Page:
W3C

XHTML+Voice Profile 1.0

W3C Note 21 December 2001

This Version:
http://www.w3.org/TR/2001/NOTE-xhtml+voice-20011221
Latest Version:
http://www.w3.org/TR/xhtml+voice
Editors:
Jonny Axelsson, Opera Software <jax@opera.no>
Chris Cross, IBM <xcross@us.ibm.com>
Hkon W. Lie, Opera Software <howcome@opera.no>
Gerald McCobb , IBM <mccobb@us.ibm.com>
T. V. Raman, IBM <tvraman@us.ibm.com>
Les Wilson, IBM <lesw@us.ibm.com>

Abstract

Profile XHTML+Voice brings spoken interaction to standard WWW content by integrating a set of mature WWW technologies such as XHTML and XML Events with XML vocabularies developed as part of the W3C Speech Interface Framework. The profile includes voice modules that support speech synthesis, speech dialogs, command and control, speech grammars, and the ability to attach Voice handlers for responding to specific DOM events, thereby re-using the event model familiar to web developers. Voice interaction features are integrated directly with XHTML and CSS, and can consequently be used directly within XHTML content.

The XHTML+Voice profile is designed for Web clients that support visual and spoken interaction. To this end, this document first re-formulates VoiceXML 2.0as a collection of modules. These modules, along with Speech Synthesis Markup Language and Speech Recognition Grammar Format are then integrated with XHTML using XHTML modularization to create the XHTML+Voice profile. Finally, we integrate the result with module XML-Events so that voice handlers can be invoked through a standard DOM2 EventListener interface.

Status of this Document

This section describes the status of this document at the time of its publication. Other documents may supersede this document.

Note that the language profile described in this specification re-uses W3C working drafts that are likely to change. This integration profile will be updated as needed to use the final stable versions of these specifications.

This document is a submission to the World Wide Web Consortium (see Submission Request, W3C Staff Comment). For a full list of all acknowledged Submissions, please see Acknowledged Submissions to W3C.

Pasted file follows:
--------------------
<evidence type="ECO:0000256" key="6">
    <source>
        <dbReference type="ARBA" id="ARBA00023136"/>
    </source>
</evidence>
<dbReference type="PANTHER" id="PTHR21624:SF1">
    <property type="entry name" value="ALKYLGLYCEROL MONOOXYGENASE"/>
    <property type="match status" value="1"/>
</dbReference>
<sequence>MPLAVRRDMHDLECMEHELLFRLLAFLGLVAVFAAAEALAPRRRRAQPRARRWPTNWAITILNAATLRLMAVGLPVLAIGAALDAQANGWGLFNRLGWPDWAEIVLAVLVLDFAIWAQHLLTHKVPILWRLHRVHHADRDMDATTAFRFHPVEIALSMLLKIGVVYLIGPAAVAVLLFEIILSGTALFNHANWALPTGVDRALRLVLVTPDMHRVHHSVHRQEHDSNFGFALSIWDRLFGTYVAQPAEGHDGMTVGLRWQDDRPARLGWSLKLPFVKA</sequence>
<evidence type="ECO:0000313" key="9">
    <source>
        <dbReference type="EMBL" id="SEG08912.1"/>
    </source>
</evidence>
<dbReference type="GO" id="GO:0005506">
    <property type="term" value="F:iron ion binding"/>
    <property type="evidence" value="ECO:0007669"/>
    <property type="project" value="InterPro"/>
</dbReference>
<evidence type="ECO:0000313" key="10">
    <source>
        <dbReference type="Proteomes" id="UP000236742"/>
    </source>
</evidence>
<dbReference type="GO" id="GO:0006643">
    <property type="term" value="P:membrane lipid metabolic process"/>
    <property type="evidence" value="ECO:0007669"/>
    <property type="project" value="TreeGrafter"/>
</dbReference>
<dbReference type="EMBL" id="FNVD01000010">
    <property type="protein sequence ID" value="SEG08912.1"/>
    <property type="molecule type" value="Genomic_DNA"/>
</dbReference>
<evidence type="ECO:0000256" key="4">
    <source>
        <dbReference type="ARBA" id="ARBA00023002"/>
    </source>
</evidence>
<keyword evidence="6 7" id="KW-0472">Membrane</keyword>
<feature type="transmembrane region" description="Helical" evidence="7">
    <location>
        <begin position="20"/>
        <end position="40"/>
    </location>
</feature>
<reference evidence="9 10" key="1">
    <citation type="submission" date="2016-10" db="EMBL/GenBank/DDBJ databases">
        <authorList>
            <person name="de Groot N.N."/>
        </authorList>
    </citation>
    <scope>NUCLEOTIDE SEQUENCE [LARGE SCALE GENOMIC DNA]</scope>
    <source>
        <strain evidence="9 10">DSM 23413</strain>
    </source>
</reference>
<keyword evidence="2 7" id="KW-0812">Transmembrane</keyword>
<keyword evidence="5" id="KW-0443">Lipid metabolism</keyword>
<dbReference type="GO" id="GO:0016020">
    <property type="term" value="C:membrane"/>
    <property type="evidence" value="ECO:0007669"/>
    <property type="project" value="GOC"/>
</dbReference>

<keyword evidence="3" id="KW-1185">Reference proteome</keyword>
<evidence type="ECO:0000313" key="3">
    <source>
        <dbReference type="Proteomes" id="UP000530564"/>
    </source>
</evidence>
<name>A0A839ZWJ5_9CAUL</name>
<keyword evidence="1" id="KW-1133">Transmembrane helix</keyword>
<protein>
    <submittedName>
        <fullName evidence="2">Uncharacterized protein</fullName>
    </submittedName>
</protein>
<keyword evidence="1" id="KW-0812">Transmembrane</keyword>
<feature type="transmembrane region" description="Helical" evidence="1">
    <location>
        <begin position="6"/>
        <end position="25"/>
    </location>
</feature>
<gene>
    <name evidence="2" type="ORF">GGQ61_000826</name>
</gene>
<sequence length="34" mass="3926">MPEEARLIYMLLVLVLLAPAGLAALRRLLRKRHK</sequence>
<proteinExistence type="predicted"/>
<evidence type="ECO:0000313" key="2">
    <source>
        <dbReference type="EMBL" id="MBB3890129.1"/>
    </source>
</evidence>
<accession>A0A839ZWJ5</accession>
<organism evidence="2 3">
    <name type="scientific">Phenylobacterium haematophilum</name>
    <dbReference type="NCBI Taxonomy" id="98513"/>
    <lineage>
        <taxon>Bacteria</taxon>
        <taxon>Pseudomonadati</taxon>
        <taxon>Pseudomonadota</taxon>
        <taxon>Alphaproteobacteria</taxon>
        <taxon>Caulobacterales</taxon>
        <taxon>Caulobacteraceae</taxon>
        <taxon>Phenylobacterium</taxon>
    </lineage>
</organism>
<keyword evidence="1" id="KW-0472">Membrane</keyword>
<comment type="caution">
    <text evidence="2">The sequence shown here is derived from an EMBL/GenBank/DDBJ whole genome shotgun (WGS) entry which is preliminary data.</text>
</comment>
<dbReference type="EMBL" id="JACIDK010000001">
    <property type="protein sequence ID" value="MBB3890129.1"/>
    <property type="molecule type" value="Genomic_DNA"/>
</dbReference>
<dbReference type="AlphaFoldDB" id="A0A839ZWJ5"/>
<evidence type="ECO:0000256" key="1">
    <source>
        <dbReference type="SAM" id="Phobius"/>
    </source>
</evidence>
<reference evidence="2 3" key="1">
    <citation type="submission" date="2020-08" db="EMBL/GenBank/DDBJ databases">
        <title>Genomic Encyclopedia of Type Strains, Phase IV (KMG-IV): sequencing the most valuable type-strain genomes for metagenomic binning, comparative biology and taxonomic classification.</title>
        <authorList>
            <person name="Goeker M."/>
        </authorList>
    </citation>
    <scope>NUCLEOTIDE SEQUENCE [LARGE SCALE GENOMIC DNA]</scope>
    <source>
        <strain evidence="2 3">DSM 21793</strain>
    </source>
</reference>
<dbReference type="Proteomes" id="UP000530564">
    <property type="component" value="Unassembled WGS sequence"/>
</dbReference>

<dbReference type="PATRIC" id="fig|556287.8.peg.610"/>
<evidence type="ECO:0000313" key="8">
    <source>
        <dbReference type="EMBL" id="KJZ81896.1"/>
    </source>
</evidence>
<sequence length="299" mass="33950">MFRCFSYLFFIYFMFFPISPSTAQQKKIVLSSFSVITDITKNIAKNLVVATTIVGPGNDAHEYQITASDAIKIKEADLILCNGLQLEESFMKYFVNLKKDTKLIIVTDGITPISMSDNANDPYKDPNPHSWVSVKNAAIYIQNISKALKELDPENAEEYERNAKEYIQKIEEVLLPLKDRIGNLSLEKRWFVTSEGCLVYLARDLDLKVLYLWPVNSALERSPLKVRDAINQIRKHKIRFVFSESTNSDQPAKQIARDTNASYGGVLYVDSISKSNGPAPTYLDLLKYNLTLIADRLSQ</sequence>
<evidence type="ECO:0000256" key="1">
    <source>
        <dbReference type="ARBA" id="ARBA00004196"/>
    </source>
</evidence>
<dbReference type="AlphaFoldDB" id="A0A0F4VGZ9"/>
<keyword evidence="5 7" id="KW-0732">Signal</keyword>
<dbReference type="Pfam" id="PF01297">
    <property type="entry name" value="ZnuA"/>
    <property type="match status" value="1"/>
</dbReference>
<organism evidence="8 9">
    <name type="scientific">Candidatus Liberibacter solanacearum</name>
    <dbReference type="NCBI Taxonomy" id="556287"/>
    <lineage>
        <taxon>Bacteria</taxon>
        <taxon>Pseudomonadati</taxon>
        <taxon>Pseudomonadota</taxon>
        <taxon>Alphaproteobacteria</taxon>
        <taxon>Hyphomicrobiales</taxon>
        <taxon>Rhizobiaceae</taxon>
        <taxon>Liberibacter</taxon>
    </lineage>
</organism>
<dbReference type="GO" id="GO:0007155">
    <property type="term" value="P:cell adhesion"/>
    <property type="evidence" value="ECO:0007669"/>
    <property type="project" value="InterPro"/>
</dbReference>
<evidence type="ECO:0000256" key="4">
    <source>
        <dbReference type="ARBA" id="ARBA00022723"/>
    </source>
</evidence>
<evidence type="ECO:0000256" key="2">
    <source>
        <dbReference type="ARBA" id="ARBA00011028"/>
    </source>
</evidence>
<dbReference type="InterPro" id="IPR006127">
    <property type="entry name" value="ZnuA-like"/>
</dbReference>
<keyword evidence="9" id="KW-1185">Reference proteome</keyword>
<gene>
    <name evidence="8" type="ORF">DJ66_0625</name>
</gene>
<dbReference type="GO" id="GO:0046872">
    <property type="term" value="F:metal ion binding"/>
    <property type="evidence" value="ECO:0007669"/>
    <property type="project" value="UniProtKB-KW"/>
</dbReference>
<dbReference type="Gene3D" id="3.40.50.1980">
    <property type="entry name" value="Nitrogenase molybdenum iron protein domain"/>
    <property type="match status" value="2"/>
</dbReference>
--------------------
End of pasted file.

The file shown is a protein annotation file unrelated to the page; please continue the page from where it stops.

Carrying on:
This document is a NOTE made available by the W3C for discussion only. Publication of this Note by W3C indicates no endorsement by W3C or the W3C Team, or any W3C Members. No W3C resources were or are allocated to the issues addressed by the NOTE. W3C has had no editorial control over the preparation of this NOTE.

A list of current W3C technical documents can be found at the Technical Reports page.

Table of Contents

1 Introduction
1.1 Motivation And Applications
1.2 Design Rationale
2 Voice Modules
2.1 Modularization Of VoiceXML 2.0
2.2 Speech And Non-speech Audio Output
2.3 Speech Dialogs
2.4 Speech Grammars
2.5 VoiceXML Event Types
2.6 VoiceXML Event Handlers
3 Normative Definition Of Profile XHTML+Voice
3.1 Document Conformance
3.2 User Agent Conformance
3.3 XHTML Namespace Integration
3.4 XHTML+Voice Profile
3.5 XHTML+Voice Modules
3.6 Event types for XHTML+Voice
4 Extending Profile XHTML+Voice

Appendices

A Reusable Voice Handlers
B Examples
B.1 Basic Structure Of XHTML+Voice Documents
B.2 What You See Is What You Can Say
B.3 Mixed-initiative Conversational Interface
B.4 Speech-Enabled Mail Interface
B.5 Reusable Voice Subdialogs
C DTD
C.1 xhtml+voice10.dtd
D Schema
E References
E.1 Normative References
E.2 Informative References


1 Introduction

This section is informative.

The purpose of XHTML modularization [XHTML Modularization] (as expressed in XHTML 1.1 [XHTML 1.1] ) is to serve as the basis for future extended XHTML family document types, and to provide a consistent, forward-looking document type that is cleanly separated from the deprecated, legacy functionality of HTML 4. Thus, the XHTML 1.1 document type is essentially a reformulation of XHTML 1.0 Strict [XHTML 1.0] using XHTML Modules [XHTML Modularization].

Module XML-Events [XML Events] provides XML host languages the ability to uniformly integrate event listeners and associated event handlers with Document Object Model (DOM) Level 2 [DOM2 Events]event interfaces . The result is to provide XHTML based languages an event syntax that enables an interoperable way of associating behaviors with document-level markup.